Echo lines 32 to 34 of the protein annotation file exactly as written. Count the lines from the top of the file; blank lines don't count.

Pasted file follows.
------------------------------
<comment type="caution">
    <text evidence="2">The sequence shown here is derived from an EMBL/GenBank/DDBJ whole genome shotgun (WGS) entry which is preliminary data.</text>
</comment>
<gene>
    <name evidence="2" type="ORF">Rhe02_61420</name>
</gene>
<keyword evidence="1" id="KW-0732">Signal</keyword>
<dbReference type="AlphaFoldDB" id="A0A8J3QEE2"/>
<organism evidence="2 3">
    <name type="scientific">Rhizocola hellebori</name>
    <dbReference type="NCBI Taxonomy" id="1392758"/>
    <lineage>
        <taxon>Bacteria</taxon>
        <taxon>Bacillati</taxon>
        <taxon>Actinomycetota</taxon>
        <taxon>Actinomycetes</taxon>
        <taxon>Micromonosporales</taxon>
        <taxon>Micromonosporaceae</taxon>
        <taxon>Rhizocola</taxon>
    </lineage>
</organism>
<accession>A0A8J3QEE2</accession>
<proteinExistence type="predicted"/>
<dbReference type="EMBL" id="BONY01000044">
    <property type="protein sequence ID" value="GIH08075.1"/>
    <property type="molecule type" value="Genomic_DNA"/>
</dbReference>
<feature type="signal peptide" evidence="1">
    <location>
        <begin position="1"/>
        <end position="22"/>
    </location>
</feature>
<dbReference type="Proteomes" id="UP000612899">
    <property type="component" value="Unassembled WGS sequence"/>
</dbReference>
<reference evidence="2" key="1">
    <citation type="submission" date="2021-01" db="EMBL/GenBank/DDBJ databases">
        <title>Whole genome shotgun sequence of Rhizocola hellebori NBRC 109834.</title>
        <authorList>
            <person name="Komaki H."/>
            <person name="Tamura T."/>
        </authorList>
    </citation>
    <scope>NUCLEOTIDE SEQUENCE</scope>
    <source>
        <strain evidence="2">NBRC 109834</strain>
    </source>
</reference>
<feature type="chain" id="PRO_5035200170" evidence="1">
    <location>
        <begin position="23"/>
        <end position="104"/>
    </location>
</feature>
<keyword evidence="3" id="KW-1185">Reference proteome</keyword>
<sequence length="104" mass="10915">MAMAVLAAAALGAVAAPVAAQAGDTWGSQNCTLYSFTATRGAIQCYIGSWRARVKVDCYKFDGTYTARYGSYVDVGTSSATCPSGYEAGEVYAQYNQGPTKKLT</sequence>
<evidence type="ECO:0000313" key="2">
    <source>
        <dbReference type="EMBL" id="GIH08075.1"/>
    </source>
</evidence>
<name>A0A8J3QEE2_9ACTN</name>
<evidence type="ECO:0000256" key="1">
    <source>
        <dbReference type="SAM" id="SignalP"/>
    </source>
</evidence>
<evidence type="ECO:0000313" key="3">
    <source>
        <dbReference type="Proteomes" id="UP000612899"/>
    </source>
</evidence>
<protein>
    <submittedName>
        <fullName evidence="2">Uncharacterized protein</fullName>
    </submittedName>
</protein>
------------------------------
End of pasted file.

    </location>
</feature>
<dbReference type="Proteomes" id="UP000612899">